# How accurate is a HF cen tech moisture meter

Posted By HDRock, Nov 1, 2012 at 4:00 AM

1. #1

### HDRock Minister of Fire 2. NULL

Oct 25, 2012
2,239
859
Loc:
Grand Blanc, Mi
2. #2

### blades Minister of Fire 2. NULL

Nov 23, 2008
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681
Loc:
WI, Milw
Replace battery. mine works fine. you need less than 20 % for epa stove. 15 to 17 better . surface moisture is going to be higher on what you checked due to ambient conditions. take a split and resplit it then check across grain in middle of fresh split area.

3. #3

### rdust Minister of Fire 2. NULL

Feb 9, 2009
4,340
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Loc:
Michigan
25% on a meter is fine for an EPA stove.

Our moisture content guru posted this some time again.
drfera said:
There are different ways of expressing moisture content, which don't at all have to do with the method of determining them. The EPA test loads are Douglas fir that is between 16 and 20% wet-basis. That is expressed by taking the weight of the water present and dividing it by the weight of the entire split. Your moisture meter is calibrated for Doug fir as well, but the calculations done by the chip inside of it (or the width of the scale divisions if you are using an analog meter) are done using the dry-basis method of expressing moisture content. That is expressed by taking the weight of the water and dividing it by the weight of the dry fiber that would be present in the wood after all the water has been theoretically driven out (as would be done in a 215Âº oven in a lab).

Naturally, you get very different numbers, and this effect grows increasing more substantial as MC rises. It's a mathematical thing, and has nothing to do with the actual wood, which always has the same amount of water in it.

If you want a real easy way to convert dry-basis meter readings to the wet-basis used by the EPA tests, just divide the number on the meter by that same number plus 100, and you will get the correct wet-basis MC every time.

For example, the meter says the wood is 25% MC. Add 100 to 25, then divide that number (125) by the original reading. 25/125 = 20% MC wet-basis. The high end of the EPA test range... perfect for you stove.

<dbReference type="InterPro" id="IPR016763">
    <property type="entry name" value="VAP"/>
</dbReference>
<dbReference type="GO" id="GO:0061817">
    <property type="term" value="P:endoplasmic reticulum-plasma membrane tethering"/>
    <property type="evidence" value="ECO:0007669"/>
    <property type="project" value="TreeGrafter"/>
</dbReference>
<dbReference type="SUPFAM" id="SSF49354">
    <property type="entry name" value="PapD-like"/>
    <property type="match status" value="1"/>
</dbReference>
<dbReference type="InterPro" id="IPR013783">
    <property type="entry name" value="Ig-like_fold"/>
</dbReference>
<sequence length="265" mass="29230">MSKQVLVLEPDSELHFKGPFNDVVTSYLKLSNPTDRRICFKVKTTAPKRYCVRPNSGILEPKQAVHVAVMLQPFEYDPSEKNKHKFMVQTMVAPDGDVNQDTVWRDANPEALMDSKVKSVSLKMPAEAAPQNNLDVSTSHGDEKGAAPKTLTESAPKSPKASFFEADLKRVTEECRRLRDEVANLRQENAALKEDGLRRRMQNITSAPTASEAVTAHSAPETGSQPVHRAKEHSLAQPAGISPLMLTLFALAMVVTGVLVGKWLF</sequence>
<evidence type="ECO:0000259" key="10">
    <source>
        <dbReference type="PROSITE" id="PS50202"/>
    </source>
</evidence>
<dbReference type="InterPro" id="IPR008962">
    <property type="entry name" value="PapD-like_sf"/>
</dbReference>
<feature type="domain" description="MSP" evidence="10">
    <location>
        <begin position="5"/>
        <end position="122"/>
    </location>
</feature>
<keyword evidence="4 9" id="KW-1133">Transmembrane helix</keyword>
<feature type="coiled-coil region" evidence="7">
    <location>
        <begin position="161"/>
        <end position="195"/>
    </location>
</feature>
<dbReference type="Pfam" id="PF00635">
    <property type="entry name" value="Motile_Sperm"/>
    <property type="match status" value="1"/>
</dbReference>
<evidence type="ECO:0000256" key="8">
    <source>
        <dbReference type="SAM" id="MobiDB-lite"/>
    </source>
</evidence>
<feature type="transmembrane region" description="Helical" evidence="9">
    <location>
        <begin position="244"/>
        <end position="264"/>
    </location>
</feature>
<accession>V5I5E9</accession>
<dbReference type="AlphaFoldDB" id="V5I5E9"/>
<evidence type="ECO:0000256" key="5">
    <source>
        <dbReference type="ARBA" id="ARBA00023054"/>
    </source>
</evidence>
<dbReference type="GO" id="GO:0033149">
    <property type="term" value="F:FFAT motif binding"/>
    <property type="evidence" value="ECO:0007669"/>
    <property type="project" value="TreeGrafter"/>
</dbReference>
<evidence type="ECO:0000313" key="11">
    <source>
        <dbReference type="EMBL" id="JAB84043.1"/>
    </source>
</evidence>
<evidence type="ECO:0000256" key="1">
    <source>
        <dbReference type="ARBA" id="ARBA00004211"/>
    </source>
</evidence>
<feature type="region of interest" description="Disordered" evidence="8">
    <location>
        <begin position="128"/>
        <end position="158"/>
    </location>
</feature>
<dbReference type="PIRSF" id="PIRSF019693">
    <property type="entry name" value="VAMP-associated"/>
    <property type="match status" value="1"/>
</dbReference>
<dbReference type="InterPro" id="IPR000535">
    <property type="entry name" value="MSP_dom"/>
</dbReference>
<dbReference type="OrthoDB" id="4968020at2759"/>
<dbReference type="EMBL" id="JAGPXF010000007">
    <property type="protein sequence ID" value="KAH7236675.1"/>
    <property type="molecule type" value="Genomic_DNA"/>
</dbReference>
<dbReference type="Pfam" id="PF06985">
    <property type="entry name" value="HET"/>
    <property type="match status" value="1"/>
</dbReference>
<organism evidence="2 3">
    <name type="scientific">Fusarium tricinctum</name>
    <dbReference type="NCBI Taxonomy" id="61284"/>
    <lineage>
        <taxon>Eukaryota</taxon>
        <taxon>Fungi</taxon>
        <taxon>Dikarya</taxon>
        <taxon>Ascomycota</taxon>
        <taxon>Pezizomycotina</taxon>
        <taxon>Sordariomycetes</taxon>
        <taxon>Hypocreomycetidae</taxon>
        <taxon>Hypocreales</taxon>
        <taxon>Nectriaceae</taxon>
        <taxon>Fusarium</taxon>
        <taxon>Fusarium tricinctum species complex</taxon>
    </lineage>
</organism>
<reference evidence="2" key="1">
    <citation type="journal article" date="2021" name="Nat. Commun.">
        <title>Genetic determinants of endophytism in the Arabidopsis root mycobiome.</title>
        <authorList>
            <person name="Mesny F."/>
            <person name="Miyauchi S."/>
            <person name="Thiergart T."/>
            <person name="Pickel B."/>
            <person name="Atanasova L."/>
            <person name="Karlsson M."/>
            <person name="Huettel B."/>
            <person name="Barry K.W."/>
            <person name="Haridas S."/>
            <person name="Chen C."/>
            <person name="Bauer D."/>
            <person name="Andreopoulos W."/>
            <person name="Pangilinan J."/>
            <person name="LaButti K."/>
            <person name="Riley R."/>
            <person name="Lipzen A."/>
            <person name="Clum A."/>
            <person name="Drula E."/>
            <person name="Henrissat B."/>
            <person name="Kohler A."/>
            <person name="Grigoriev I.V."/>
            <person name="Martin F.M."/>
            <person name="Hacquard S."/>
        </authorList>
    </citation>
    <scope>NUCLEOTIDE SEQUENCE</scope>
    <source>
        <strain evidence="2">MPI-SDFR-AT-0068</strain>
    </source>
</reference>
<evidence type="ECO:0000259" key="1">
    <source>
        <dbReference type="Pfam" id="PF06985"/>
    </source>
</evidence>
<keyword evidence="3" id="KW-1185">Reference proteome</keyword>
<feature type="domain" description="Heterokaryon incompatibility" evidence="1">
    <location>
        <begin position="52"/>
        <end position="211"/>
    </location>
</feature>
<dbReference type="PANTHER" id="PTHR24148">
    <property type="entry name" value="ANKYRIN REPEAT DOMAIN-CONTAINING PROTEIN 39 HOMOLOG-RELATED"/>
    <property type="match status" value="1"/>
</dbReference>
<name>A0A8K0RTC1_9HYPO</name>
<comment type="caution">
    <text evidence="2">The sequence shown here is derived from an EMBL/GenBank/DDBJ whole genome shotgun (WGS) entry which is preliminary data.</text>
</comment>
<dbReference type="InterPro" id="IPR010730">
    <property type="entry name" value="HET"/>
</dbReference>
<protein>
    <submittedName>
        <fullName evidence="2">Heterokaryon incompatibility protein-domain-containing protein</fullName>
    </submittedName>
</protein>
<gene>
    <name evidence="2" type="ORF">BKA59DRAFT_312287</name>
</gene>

In another case, the meter says the wood is 19% MC. Add 100 to 19, then divide that number (119) by the original reading. 19/119 = 16% MC wet-basis. The low end of the EPA test range... perfect for your stove.

As far as a definite cutoff number, I don't believe it exists. The way you load the stove, the type of wood, the way the wood is split, the amount of coals in there, the internal stove temps, the timing and size of wood additions, the strength of your draft.... all things that can and sometimes do have a more profound effect on the burn then just MC and draft opening. For me, the theoretical cutoff is 25% MC wet-basis (33% MC on the meter). That's 5% more water in the wood than the maximum allowable MC in the EPA test loads. Above that, you will likely have a progressively harder time burning your wood without micro-managing the stove.​

4. #4

### HDRock Minister of Fire 2. NULL

Oct 25, 2012
2,239
859
Loc:
Grand Blanc, Mi
Thanks for the input.
Sorry ,I should have done it sooner, but, I have added this to my signature:
Non EPA, Fire View Stove , very similar to my avatar.
Let me clarify, The wood I am burning checked at 19%.on the bark side,a fresh split on the same piece was 15%.
I guess you guys would call my stove a smoke dragon ? Is that right ?

5. #5

### Jags Moderate Moderator 2. NULL Staff Member

Aug 2, 2006
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Loc:
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Yes...but...a cool looking one.

Hmmm...the large window is suspicious. Are you sure that the stove is not possibly EPA phase 1 cert.?

6. #6

### DanCorcoran Minister of Fire 2. NULL

Jan 5, 2010
2,203
363
Loc:
Richmond, VA
I've always read to put the pins in parallel to the grain, not across it. And if you begin to get peculiar readings with the HF meter, just change the batteries.